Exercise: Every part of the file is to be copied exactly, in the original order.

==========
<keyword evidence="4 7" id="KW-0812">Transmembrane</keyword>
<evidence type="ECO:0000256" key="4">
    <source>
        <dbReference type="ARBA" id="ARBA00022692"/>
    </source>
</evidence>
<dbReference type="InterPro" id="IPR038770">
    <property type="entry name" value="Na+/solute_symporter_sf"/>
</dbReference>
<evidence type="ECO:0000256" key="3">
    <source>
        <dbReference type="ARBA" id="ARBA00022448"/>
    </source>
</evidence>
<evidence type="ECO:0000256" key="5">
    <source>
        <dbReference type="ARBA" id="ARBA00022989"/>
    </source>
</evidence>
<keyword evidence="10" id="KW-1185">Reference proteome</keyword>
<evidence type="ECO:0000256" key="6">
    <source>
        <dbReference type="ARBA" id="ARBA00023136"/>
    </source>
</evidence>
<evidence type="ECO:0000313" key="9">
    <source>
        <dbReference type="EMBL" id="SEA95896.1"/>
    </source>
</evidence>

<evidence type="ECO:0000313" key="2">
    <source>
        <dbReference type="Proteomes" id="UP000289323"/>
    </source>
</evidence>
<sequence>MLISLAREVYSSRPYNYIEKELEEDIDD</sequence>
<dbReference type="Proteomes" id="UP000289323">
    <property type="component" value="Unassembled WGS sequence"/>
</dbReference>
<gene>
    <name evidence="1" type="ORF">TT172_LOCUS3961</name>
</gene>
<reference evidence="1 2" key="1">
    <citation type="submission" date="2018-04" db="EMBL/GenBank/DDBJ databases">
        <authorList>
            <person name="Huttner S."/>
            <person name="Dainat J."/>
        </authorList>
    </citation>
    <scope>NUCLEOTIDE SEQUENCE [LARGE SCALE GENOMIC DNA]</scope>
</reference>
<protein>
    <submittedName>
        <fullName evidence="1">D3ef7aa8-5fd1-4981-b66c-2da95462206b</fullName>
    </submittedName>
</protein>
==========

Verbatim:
<keyword evidence="4 7" id="KW-0812">Transmembrane</keyword>
<evidence type="ECO:0000256" key="4">
    <source>
        <dbReference type="ARBA" id="ARBA00022692"/>
    </source>
</evidence>
<dbReference type="InterPro" id="IPR038770">
    <property type="entry name" value="Na+/solute_symporter_sf"/>
</dbReference>
<evidence type="ECO:0000256" key="3">
    <source>
        <dbReference type="ARBA" id="ARBA00022448"/>
    </source>
</evidence>
<evidence type="ECO:0000256" key="5">
    <source>
        <dbReference type="ARBA" id="ARBA00022989"/>
    </source>
</evidence>
<keyword evidence="10" id="KW-1185">Reference proteome</keyword>
<evidence type="ECO:0000256" key="6">
    <source>
        <dbReference type="ARBA" id="ARBA00023136"/>
    </source>
</evidence>
<evidence type="ECO:0000313" key="9">
    <source>
        <dbReference type="EMBL" id="SEA95896.1"/>
    </source>
</evidence>

<evidence type="ECO:0000313" key="2">
    <source>
        <dbReference type="Proteomes" id="UP000289323"/>
    </source>
</evidence>
<sequence>MLISLAREVYSSRPYNYIEKELEEDIDD</sequence>
<dbReference type="Proteomes" id="UP000289323">
    <property type="component" value="Unassembled WGS sequence"/>
</dbReference>
<gene>
    <name evidence="1" type="ORF">TT172_LOCUS3961</name>
</gene>
<reference evidence="1 2" key="1">
    <citation type="submission" date="2018-04" db="EMBL/GenBank/DDBJ databases">
        <authorList>
            <person name="Huttner S."/>
            <person name="Dainat J."/>
        </authorList>
    </citation>
    <scope>NUCLEOTIDE SEQUENCE [LARGE SCALE GENOMIC DNA]</scope>
</reference>
<protein>
    <submittedName>
        <fullName evidence="1">D3ef7aa8-5fd1-4981-b66c-2da95462206b</fullName>
    </submittedName>
</protein>